June 2, 2011

State Roundup, June 2, 2011

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PETITION EXCEEDS: Organizers of an effort to repeal a Maryland law granting college tuition breaks to illegal immigrants say they have collected 62,496 signatures to force a public vote — a significantly higher number than an estimate provided 24 hours before, writes John Wagner for the Post.

Pamela Wood of the Annapolis Capital writes that that’s more than the 40,000 signatures organizers of the petition drive predicted earlier in the day and significantly more than the 18,579 needed to keep the drive alive.

Del. Neil Parrott estimates that 48,000 of the submitted signatures are valid and, by June 30, the group needs a total of 55,736 valid signatures to hold up implementation of the law and put it on the November 2012 ballot, blogs Len Lazarick of MarylandReporter.com.

TAXI PACT TABLED: After hours of hearing about taxi drivers afraid of losing their jobs, past labor disputes and companies feeling shut out of the bidding process, the Board of Public Works yesterday tabled a four-year $7.1 million contract to run the taxi concession at Baltimore-Washington Thurgood Marshall International Airport, writes Megan Poinski of MarylandReporter.com.

IN THE CARDS: Developer Mark Vogel doesn’t want slots at his Oxon Hill hotel; he says he will be seeking a gaming license that would allow him and his partners to put games such as blackjack, poker and pai gow at the hotel, blogs the Post’s John Wagner.

PRO POLLUTION DIET: The EPA’s “pollution diet” for the Chesapeake Bay – plans drawn up by the six bay watershed states and Washington, D.C. – may be the last realistic hope for a significant improvement in bay water quality in our lifetimes, opines the editorial board for the Annapolis Capital.

RENEWABLE ENERGY: In his Washington Examiner blog, Mark Newgent writes that renewable energy requirements are a “shell game” that ultimately rely on old fossil fuels to be reliable and sustainable.

LAND-USE POLICIES: The Sun’s Nicole Fuller writes that zoning restrictions and development and land-use policy throughout the state has largely been left up to local jurisdictions, some of which created strict guidelines and others which let its government officials decide.

MTA ACTIONS REPUDIATED: Two photographers who were detained by Maryland Transit Administration police this year and told they were forbidden to take pictures of MTA facilities expressed relief yesterday after the head of the agency flatly repudiated the officers’ actions, reports Michael Dresser for the Sun.

MARJORIE HOLT: Annapolis Capital columnist Paul Foer writes that while he disagreed with that strong conservative voice of Marjorie Holt, who is now 90 but who represented Anne Arundel County in Congress 30 years ago, he hopes the county will again have its own strong voice in Congress, but this time more liberal.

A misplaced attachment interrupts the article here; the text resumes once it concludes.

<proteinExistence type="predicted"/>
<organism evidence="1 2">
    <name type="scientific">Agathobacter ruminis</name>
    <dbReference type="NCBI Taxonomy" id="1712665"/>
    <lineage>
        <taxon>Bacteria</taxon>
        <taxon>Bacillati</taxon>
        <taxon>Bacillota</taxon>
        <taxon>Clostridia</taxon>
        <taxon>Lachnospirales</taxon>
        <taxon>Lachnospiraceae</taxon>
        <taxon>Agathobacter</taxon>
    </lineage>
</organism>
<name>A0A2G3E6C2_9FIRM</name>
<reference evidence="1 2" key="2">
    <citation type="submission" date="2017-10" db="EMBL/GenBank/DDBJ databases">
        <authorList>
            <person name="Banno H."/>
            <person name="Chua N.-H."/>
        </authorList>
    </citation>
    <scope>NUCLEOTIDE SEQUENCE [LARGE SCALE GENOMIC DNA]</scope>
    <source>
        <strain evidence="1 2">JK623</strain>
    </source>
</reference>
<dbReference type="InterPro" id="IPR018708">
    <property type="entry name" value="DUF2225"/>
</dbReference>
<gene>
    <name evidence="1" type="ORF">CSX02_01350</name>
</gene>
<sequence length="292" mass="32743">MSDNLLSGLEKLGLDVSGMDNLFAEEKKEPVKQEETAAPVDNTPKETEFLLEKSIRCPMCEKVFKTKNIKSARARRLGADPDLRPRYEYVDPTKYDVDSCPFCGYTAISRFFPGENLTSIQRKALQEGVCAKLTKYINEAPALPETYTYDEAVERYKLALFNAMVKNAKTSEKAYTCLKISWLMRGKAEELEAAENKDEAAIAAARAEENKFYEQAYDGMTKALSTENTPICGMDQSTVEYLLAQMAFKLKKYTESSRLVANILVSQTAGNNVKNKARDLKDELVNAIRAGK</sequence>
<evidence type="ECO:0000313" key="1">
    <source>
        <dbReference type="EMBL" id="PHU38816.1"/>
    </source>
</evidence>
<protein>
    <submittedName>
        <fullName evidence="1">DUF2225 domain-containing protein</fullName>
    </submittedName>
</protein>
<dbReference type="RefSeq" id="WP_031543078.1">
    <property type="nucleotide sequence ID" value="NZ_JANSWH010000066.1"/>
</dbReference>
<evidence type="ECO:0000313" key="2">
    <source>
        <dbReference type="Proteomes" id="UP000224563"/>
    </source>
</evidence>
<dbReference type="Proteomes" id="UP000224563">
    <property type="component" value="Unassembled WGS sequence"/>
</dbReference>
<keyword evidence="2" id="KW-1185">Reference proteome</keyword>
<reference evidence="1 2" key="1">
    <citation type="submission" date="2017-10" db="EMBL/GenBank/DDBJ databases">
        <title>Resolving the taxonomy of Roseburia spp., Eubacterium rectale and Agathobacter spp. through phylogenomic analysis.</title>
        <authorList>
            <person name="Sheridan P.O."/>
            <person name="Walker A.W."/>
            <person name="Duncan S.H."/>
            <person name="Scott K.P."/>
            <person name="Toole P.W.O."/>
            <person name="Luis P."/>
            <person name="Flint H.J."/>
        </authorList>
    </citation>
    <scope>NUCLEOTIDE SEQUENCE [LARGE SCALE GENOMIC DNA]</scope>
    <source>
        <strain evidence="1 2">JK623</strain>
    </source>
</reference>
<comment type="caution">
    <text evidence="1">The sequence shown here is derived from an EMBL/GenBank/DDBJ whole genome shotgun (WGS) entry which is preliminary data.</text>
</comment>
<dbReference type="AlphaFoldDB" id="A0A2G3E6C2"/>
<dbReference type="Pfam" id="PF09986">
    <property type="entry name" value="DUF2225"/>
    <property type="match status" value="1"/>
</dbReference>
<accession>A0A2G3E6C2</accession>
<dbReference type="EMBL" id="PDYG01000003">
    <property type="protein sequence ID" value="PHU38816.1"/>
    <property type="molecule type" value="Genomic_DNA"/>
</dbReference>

SCHAEFER’S WILLS, PART II: Mark Reutter of Baltimore Brew writes that the two wills of former Gov. William Donald Schaefer, the first of which just recently surfaced, tell the story of a struggle between two tough women and whether Schaefer would end up controlling his own life as it came to a close. Be sure to read the comments as well, one of which is from one of Schaefer’s former aides.

CARDIN ON ISSUES: WYPR’s Dan Rodricks sat down with U.S. Rep. Ben Cardin yesterday to discuss Medicare, the debt ceiling, Israel and other issues.

EDWARDS ON DEBT CEILING: U.S. Rep. Donna Edwards appeared on the Marc Steiner Show yesterday to discuss her “yea” vote to raise the federal debt ceiling and what needs to be done to handle this complicated issue.

GINGRICH TO ATTEND: For the second year in a row, the Maryland Republican Party annual Red, White and Blue dinner seems to be the go-to place for would-be presidential candidates, blogs the Post’s John Wagner. This year, former House Speaker Newt Gingrich has been booked as the “featured guest” at the June 23 event.

TROUBLE IN MONTGOMERY: The editorial board for the Frederick News Post opines that while many local governments are trying to rein in the unsustainable pension and health care costs of its public employees, in Montgomery County, the effort has resulted in traditional political allies facing off against each other.

PETITION EFFORT REPORT: A new report details petition efforts behind attempting to create a charter-writing board for Frederick County, Sherry Greenfield of the Gazette writes.

BEACH BREAK: Baltimore County Exec Kevin Kamenetz is promoting local beaches in a video campaign in which he jumps in the water fully clothed, writes Laura Vozzella for the Sun. Scroll down to view the video.

SMITH JOINS SMITH: Former Baltimore County Executive Jim Smith has joined his son at the Towson law firm of Smith, Gildea & Schmidt, blogs Raven Hill of the Sun.